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The silent treatment for couples

The Baltimore Sun

Married women who keep silent during marital disputes have a greater chance of dying from heart disease and other conditions than women who speak their minds, new research shows.

But the same can't be said of married men who keep disagreements to themselves. They had the same life expectancy during the 10-year study as men who spoke out.

The research, which spanned from the mid-1980s to the mid-1990s, was the latest to show that how couples fight affects not only their relationship but their health.

Lead author Elaine A. Eaker, a Gaithersburg epidemiologist, said the message for women was clear. "When in conflict with your spouse, it helps to express yourself," she said.

The study of 3,000 men and women published online in July by the journal Psychosomatic Medicine set out to examine the relationship between marital stress and coronary heart disease or death. Participants were asked what topics they fought over and whether workplace problems spilled into their lives at home.

In general, marriage benefits health, particularly that of men. Married men live seven years longer, and married women live two years longer, than single men and women, respectively. Married people as a group have better psychological health than never-marrieds.

When happy couples are compared with unhappy ones, however, the impact of marriage on health is more nuanced. Studies have linked marital discord to a higher risk of recurrent heart attack in women ages 30 to 65 and the severity of congestive heart failure in male and female patients.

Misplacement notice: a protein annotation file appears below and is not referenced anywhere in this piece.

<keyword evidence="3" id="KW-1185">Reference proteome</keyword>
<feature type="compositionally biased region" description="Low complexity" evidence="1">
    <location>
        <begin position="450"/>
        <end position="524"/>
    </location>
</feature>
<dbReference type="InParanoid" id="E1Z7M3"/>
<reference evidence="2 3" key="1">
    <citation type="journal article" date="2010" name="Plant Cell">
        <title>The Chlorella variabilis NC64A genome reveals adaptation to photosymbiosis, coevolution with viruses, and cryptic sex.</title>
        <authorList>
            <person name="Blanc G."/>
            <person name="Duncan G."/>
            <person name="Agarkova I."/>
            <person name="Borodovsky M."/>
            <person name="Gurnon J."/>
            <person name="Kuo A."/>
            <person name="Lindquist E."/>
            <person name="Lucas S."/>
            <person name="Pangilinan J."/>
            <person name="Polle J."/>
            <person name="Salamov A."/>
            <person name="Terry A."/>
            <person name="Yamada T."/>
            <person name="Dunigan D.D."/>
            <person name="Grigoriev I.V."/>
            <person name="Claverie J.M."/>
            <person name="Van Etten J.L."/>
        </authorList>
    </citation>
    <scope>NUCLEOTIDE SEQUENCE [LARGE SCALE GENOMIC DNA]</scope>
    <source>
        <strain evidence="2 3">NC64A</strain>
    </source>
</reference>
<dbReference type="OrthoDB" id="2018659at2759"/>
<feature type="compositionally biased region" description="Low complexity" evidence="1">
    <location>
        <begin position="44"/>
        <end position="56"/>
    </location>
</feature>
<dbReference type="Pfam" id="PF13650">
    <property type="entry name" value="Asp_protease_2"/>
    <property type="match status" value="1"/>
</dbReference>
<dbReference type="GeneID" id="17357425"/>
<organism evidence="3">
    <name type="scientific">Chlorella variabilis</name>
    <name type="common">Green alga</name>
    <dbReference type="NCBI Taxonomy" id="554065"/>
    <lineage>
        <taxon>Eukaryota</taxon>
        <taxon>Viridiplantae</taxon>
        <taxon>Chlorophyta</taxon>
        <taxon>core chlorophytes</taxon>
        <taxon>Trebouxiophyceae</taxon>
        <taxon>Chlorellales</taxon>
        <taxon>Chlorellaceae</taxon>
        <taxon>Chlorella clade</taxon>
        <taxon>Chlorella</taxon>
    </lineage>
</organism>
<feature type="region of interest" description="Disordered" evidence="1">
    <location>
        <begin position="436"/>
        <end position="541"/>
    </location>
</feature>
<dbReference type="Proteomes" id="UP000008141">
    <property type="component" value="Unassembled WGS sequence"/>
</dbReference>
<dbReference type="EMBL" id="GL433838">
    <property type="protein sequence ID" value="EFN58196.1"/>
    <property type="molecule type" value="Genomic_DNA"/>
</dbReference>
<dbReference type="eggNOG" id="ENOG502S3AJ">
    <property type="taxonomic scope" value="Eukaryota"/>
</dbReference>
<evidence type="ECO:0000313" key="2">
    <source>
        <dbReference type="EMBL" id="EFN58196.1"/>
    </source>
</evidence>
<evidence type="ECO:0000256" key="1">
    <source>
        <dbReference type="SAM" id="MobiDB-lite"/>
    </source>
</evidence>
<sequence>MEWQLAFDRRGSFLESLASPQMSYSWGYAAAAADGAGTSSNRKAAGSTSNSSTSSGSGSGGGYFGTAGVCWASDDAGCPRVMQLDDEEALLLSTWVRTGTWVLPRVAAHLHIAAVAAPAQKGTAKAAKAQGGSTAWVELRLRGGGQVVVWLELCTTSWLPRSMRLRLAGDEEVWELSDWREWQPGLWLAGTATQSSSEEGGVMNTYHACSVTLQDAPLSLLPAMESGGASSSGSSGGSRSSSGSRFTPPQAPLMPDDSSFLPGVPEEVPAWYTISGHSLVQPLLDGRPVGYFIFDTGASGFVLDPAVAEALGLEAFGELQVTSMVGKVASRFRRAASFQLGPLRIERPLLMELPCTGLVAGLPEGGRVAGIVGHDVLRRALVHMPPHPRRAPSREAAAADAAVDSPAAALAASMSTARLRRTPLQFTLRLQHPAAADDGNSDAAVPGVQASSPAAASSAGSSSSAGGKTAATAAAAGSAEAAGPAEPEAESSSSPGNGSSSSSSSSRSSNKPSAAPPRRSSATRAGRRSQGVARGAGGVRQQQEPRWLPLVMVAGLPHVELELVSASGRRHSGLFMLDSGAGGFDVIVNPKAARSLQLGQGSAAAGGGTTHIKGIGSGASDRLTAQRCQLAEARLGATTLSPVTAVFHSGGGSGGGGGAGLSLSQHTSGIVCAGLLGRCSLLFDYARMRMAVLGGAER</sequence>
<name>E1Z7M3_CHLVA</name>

Recently, researchers studying married couples have identified certain behaviors that appear to worsen health risks, particularly for women.

Michael J. Rohrbaugh, co-director of the University of Arizona's Family Research Laboratory, who is conducting a study of heart patients, said the pronouns that couples use in speech -- whether "me" or "us" -- seem to predict the course of a spouse's heart disease during the subsequent six months.

"There is something about 'we talk' -- the collective or communal idea that 'we are in it together' -- that is important," Rohrbaugh said. Although that study is not completed, Rohrbaugh said the connection between the phrase "we talk" and health appears to be stronger in women than in men. For women with heart disease, repeatedly using the words "I" or "me," he said, "is like the kiss of death."

And a 2003 study in the journal Archives of General Psychiatry found that after marital spats, blisters generally healed more slowly, a sign that stress interfered with immune system functioning.

In hostile couples -- those who hurled insults or rolled their eyes when arguing about such topics as in-laws or money -- healing was 60 percent slower than in couples who didn't display antagonistic behaviors, the study showed. Women tended to take longer to heal than men.